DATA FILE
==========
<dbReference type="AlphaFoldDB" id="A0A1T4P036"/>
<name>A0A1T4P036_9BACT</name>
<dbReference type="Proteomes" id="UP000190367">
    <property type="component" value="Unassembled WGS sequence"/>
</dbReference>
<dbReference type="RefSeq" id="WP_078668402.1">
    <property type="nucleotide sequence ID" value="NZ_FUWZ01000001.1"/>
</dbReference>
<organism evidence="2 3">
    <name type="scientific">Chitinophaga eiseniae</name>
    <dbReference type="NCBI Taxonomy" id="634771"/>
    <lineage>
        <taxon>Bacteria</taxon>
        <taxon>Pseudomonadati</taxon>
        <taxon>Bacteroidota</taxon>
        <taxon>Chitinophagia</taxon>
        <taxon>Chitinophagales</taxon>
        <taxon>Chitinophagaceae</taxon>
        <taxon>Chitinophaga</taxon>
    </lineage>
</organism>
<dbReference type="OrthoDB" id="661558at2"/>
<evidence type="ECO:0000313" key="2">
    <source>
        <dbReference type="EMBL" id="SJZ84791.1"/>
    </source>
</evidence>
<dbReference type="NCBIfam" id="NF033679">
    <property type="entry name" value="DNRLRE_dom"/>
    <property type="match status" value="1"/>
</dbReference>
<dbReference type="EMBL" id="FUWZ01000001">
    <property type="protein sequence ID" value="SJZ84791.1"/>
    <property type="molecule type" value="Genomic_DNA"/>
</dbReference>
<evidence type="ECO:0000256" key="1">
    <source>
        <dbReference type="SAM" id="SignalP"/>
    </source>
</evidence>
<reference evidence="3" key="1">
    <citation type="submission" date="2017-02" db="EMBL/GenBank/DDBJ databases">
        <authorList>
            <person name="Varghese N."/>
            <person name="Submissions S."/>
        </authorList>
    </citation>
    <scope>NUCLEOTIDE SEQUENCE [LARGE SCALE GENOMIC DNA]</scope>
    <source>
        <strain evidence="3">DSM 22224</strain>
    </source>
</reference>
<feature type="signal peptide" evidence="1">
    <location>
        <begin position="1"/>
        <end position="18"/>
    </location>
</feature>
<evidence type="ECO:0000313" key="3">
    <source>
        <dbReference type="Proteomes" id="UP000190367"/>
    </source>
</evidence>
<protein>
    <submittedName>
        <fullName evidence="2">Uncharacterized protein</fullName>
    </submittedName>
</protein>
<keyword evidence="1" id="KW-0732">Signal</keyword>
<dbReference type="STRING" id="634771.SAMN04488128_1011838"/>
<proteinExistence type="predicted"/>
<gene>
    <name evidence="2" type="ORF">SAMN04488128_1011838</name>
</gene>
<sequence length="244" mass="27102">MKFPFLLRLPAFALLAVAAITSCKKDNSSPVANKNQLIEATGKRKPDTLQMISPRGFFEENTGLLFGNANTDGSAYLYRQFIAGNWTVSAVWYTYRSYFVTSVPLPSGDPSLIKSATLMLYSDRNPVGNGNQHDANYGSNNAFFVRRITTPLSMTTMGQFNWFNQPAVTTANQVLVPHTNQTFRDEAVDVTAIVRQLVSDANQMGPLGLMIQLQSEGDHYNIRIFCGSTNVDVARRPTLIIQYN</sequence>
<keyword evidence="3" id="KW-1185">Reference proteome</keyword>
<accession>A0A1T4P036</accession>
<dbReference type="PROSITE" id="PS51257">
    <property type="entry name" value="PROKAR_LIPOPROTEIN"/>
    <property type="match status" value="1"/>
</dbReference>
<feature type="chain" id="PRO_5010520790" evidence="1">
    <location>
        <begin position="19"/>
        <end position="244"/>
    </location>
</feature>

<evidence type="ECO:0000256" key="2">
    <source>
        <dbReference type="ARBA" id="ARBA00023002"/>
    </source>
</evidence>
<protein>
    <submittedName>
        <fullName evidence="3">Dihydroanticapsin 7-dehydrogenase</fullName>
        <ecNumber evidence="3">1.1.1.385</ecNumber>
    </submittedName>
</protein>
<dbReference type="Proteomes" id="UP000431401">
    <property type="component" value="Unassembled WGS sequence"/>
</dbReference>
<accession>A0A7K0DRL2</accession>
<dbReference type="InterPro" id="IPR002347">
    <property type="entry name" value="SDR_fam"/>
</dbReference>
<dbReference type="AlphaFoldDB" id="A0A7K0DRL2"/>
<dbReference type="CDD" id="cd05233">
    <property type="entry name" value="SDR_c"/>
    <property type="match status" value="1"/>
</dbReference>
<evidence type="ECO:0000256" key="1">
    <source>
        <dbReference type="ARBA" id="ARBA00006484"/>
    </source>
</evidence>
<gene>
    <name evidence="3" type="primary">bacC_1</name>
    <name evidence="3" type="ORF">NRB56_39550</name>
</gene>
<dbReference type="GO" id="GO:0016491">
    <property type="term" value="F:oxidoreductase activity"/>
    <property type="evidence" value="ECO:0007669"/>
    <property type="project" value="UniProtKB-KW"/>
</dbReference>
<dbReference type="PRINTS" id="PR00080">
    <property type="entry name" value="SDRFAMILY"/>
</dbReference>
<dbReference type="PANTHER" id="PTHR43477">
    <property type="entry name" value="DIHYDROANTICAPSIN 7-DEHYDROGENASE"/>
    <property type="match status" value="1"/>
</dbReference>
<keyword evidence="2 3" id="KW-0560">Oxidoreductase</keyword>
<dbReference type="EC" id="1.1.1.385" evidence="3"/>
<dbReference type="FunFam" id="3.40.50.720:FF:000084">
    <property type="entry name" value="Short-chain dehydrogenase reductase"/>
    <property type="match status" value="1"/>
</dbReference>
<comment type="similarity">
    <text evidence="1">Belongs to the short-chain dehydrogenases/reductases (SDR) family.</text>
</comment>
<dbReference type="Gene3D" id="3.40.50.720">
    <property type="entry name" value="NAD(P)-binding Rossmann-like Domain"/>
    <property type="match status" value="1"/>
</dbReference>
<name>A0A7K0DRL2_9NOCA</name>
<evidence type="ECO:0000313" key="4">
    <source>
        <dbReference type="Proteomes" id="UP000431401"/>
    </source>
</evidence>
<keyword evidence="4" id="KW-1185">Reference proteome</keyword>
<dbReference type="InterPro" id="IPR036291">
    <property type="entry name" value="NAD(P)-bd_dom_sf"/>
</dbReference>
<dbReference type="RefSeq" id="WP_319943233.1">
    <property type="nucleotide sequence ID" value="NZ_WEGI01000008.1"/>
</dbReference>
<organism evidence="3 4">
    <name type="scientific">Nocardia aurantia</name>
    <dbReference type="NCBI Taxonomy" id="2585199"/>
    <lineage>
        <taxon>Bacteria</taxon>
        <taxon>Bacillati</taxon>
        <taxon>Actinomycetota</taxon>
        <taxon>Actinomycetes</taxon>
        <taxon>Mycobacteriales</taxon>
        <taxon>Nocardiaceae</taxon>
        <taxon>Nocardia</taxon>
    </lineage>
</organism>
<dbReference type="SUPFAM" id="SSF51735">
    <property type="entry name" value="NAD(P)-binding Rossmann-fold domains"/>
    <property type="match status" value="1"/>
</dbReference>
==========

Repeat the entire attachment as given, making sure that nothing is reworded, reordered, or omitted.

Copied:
<dbReference type="AlphaFoldDB" id="A0A1T4P036"/>
<name>A0A1T4P036_9BACT</name>
<dbReference type="Proteomes" id="UP000190367">
    <property type="component" value="Unassembled WGS sequence"/>
</dbReference>
<dbReference type="RefSeq" id="WP_078668402.1">
    <property type="nucleotide sequence ID" value="NZ_FUWZ01000001.1"/>
</dbReference>
<organism evidence="2 3">
    <name type="scientific">Chitinophaga eiseniae</name>
    <dbReference type="NCBI Taxonomy" id="634771"/>
    <lineage>
        <taxon>Bacteria</taxon>
        <taxon>Pseudomonadati</taxon>
        <taxon>Bacteroidota</taxon>
        <taxon>Chitinophagia</taxon>
        <taxon>Chitinophagales</taxon>
        <taxon>Chitinophagaceae</taxon>
        <taxon>Chitinophaga</taxon>
    </lineage>
</organism>
<dbReference type="OrthoDB" id="661558at2"/>
<evidence type="ECO:0000313" key="2">
    <source>
        <dbReference type="EMBL" id="SJZ84791.1"/>
    </source>
</evidence>
<dbReference type="NCBIfam" id="NF033679">
    <property type="entry name" value="DNRLRE_dom"/>
    <property type="match status" value="1"/>
</dbReference>
<dbReference type="EMBL" id="FUWZ01000001">
    <property type="protein sequence ID" value="SJZ84791.1"/>
    <property type="molecule type" value="Genomic_DNA"/>
</dbReference>
<evidence type="ECO:0000256" key="1">
    <source>
        <dbReference type="SAM" id="SignalP"/>
    </source>
</evidence>
<reference evidence="3" key="1">
    <citation type="submission" date="2017-02" db="EMBL/GenBank/DDBJ databases">
        <authorList>
            <person name="Varghese N."/>
            <person name="Submissions S."/>
        </authorList>
    </citation>
    <scope>NUCLEOTIDE SEQUENCE [LARGE SCALE GENOMIC DNA]</scope>
    <source>
        <strain evidence="3">DSM 22224</strain>
    </source>
</reference>
<feature type="signal peptide" evidence="1">
    <location>
        <begin position="1"/>
        <end position="18"/>
    </location>
</feature>
<evidence type="ECO:0000313" key="3">
    <source>
        <dbReference type="Proteomes" id="UP000190367"/>
    </source>
</evidence>
<protein>
    <submittedName>
        <fullName evidence="2">Uncharacterized protein</fullName>
    </submittedName>
</protein>
<keyword evidence="1" id="KW-0732">Signal</keyword>
<dbReference type="STRING" id="634771.SAMN04488128_1011838"/>
<proteinExistence type="predicted"/>
<gene>
    <name evidence="2" type="ORF">SAMN04488128_1011838</name>
</gene>
<sequence length="244" mass="27102">MKFPFLLRLPAFALLAVAAITSCKKDNSSPVANKNQLIEATGKRKPDTLQMISPRGFFEENTGLLFGNANTDGSAYLYRQFIAGNWTVSAVWYTYRSYFVTSVPLPSGDPSLIKSATLMLYSDRNPVGNGNQHDANYGSNNAFFVRRITTPLSMTTMGQFNWFNQPAVTTANQVLVPHTNQTFRDEAVDVTAIVRQLVSDANQMGPLGLMIQLQSEGDHYNIRIFCGSTNVDVARRPTLIIQYN</sequence>
<keyword evidence="3" id="KW-1185">Reference proteome</keyword>
<accession>A0A1T4P036</accession>
<dbReference type="PROSITE" id="PS51257">
    <property type="entry name" value="PROKAR_LIPOPROTEIN"/>
    <property type="match status" value="1"/>
</dbReference>
<feature type="chain" id="PRO_5010520790" evidence="1">
    <location>
        <begin position="19"/>
        <end position="244"/>
    </location>
</feature>

<evidence type="ECO:0000256" key="2">
    <source>
        <dbReference type="ARBA" id="ARBA00023002"/>
    </source>
</evidence>
<protein>
    <submittedName>
        <fullName evidence="3">Dihydroanticapsin 7-dehydrogenase</fullName>
        <ecNumber evidence="3">1.1.1.385</ecNumber>
    </submittedName>
</protein>
<dbReference type="Proteomes" id="UP000431401">
    <property type="component" value="Unassembled WGS sequence"/>
</dbReference>
<accession>A0A7K0DRL2</accession>
<dbReference type="InterPro" id="IPR002347">
    <property type="entry name" value="SDR_fam"/>
</dbReference>
<dbReference type="AlphaFoldDB" id="A0A7K0DRL2"/>
<dbReference type="CDD" id="cd05233">
    <property type="entry name" value="SDR_c"/>
    <property type="match status" value="1"/>
</dbReference>
<evidence type="ECO:0000256" key="1">
    <source>
        <dbReference type="ARBA" id="ARBA00006484"/>
    </source>
</evidence>
<gene>
    <name evidence="3" type="primary">bacC_1</name>
    <name evidence="3" type="ORF">NRB56_39550</name>
</gene>
<dbReference type="GO" id="GO:0016491">
    <property type="term" value="F:oxidoreductase activity"/>
    <property type="evidence" value="ECO:0007669"/>
    <property type="project" value="UniProtKB-KW"/>
</dbReference>
<dbReference type="PRINTS" id="PR00080">
    <property type="entry name" value="SDRFAMILY"/>
</dbReference>
<dbReference type="PANTHER" id="PTHR43477">
    <property type="entry name" value="DIHYDROANTICAPSIN 7-DEHYDROGENASE"/>
    <property type="match status" value="1"/>
</dbReference>
<keyword evidence="2 3" id="KW-0560">Oxidoreductase</keyword>
<dbReference type="EC" id="1.1.1.385" evidence="3"/>
<dbReference type="FunFam" id="3.40.50.720:FF:000084">
    <property type="entry name" value="Short-chain dehydrogenase reductase"/>
    <property type="match status" value="1"/>
</dbReference>
<comment type="similarity">
    <text evidence="1">Belongs to the short-chain dehydrogenases/reductases (SDR) family.</text>
</comment>
<dbReference type="Gene3D" id="3.40.50.720">
    <property type="entry name" value="NAD(P)-binding Rossmann-like Domain"/>
    <property type="match status" value="1"/>
</dbReference>
<name>A0A7K0DRL2_9NOCA</name>
<evidence type="ECO:0000313" key="4">
    <source>
        <dbReference type="Proteomes" id="UP000431401"/>
    </source>
</evidence>
<keyword evidence="4" id="KW-1185">Reference proteome</keyword>
<dbReference type="InterPro" id="IPR036291">
    <property type="entry name" value="NAD(P)-bd_dom_sf"/>
</dbReference>
<dbReference type="RefSeq" id="WP_319943233.1">
    <property type="nucleotide sequence ID" value="NZ_WEGI01000008.1"/>
</dbReference>
<organism evidence="3 4">
    <name type="scientific">Nocardia aurantia</name>
    <dbReference type="NCBI Taxonomy" id="2585199"/>
    <lineage>
        <taxon>Bacteria</taxon>
        <taxon>Bacillati</taxon>
        <taxon>Actinomycetota</taxon>
        <taxon>Actinomycetes</taxon>
        <taxon>Mycobacteriales</taxon>
        <taxon>Nocardiaceae</taxon>
        <taxon>Nocardia</taxon>
    </lineage>
</organism>
<dbReference type="SUPFAM" id="SSF51735">
    <property type="entry name" value="NAD(P)-binding Rossmann-fold domains"/>
    <property type="match status" value="1"/>
</dbReference>